Love vs. war

Some Russian and Ukrainian students even started dating. Also, love resists war. The partners took part in demonstrations in Prague and stand behind each other. For example, Oleksandr Korolov, a Ukrainian student from the Faculty of Economics and Administration in the Czech Republic, found his destined love when he met Maria, a Russian student studying at the Faculty of Chemical Technology. "The war will not divide us. If she weren't with me, I don't think I could even handle this situation. I don't mind that she's from Russia. She doesn't support the war or Putin," Sasha explained. His girlfriend disapproves of the war and her parents are proud of her for that; they don't want war either. But they cannot continue to send money to their daughter because of the Russian government's measures. So, Sasha and his girlfriend spent a whole day going to ATMs all over Pardubice, trying to withdraw as much money as possible, because they knew that her cards would soon stop working.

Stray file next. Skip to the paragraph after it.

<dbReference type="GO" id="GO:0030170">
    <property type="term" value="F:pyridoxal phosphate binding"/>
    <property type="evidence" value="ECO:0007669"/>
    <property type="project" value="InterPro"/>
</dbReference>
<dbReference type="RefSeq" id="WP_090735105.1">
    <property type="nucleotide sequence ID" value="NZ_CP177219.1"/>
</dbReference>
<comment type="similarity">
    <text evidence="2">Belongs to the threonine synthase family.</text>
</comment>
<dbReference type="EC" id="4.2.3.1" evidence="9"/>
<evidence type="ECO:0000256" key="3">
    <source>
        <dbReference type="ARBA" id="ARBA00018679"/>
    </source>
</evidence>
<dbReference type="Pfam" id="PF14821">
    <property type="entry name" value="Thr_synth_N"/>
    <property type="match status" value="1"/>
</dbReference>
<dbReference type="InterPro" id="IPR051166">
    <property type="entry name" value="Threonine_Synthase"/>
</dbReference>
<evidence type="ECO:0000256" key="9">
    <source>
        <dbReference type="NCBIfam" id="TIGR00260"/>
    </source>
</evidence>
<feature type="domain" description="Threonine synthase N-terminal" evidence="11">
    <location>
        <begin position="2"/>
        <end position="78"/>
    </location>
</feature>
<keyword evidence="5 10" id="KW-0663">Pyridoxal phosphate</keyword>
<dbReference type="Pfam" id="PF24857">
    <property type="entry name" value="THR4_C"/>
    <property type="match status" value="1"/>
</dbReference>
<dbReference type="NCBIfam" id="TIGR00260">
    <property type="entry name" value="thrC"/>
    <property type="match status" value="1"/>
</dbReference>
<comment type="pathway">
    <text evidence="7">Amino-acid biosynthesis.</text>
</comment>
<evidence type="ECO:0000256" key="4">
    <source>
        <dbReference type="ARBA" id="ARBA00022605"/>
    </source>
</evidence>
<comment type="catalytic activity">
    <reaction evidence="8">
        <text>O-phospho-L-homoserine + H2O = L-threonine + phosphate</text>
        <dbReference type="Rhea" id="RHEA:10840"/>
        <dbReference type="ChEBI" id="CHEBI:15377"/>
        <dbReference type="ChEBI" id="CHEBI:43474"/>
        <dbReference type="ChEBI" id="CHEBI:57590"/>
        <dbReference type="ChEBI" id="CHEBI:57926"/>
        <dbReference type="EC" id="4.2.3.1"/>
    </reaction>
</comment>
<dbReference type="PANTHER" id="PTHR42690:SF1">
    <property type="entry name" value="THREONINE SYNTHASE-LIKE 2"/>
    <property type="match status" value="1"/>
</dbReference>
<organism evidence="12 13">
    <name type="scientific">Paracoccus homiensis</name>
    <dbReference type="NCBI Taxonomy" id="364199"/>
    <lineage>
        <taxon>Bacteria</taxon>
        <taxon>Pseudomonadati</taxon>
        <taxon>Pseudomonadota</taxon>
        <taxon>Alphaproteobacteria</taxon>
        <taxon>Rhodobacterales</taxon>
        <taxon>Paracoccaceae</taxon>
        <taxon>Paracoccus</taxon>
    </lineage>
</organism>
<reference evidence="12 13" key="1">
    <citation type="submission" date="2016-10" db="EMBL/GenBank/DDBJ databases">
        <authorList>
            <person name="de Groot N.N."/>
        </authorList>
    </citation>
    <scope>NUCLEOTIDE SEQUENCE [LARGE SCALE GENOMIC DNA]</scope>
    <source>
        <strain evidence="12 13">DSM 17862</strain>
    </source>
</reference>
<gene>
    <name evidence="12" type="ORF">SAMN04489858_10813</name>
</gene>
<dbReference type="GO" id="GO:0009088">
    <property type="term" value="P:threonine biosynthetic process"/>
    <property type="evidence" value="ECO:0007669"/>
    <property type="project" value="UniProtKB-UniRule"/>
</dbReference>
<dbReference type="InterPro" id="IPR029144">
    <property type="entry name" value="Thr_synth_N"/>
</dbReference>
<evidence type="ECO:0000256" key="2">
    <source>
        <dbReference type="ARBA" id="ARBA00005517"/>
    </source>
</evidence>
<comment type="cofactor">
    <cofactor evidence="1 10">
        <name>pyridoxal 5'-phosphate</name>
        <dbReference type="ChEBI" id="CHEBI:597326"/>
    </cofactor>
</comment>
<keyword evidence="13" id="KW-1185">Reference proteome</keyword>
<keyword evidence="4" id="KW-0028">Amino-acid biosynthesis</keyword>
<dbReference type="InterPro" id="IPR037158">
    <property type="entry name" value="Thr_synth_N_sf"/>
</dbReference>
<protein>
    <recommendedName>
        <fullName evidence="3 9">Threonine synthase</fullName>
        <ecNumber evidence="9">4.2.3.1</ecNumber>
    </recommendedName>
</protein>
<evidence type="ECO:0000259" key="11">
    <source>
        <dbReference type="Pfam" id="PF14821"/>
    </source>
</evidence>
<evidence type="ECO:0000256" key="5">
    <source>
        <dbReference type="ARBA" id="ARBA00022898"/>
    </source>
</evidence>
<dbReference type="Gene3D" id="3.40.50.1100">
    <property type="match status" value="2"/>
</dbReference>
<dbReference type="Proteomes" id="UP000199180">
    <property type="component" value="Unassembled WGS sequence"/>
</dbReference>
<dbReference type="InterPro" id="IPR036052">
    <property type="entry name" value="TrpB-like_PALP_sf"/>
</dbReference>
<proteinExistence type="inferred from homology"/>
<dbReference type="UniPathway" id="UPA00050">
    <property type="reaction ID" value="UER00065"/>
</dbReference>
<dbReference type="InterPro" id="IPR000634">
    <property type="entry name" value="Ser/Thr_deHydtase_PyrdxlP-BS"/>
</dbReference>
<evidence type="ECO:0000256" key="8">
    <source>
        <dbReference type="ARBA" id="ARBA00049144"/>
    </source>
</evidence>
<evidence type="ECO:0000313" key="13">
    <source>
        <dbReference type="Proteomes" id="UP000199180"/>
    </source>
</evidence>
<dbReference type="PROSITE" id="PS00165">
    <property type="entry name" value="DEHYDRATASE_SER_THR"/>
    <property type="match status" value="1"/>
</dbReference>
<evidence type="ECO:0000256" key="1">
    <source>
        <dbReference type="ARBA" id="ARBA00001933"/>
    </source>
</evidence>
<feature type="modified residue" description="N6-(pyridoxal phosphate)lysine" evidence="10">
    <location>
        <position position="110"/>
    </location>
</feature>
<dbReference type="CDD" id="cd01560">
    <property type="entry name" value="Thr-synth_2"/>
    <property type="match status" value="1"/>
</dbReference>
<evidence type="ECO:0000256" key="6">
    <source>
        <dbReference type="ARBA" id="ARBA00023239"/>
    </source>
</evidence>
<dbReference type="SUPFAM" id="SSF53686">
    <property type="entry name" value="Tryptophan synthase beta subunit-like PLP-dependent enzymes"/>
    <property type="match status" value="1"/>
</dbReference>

Students from both groups find at least some comfort in the support they receive from the Czech Republic and its citizens. "It is very important for us to know that we are not alone in this," Viktoriia added. At the University of Pardubice, many initiatives have been created to give support to Ukraine. The faculties announced collections of supplies, which they then sent to refugees, Ukrainian soldiers and families cut off from basic needs. At the Musical Benefit Evening for Ukraine, students raised money to support the Ukrainian people. And the Department of Physical Education and Sports organised Yoga for Ukraine, where a voluntary entrance fee was paid, which went to help Ukrainian people. In addition, the University of Pardubice offered one entire building on campus, formerly a residence hall, to the city and region as housing for hundreds of people fleeing the war. The University of Pardubice is also accepting other Ukrainian students who were deprived of the opportunity to study at their universities by the war.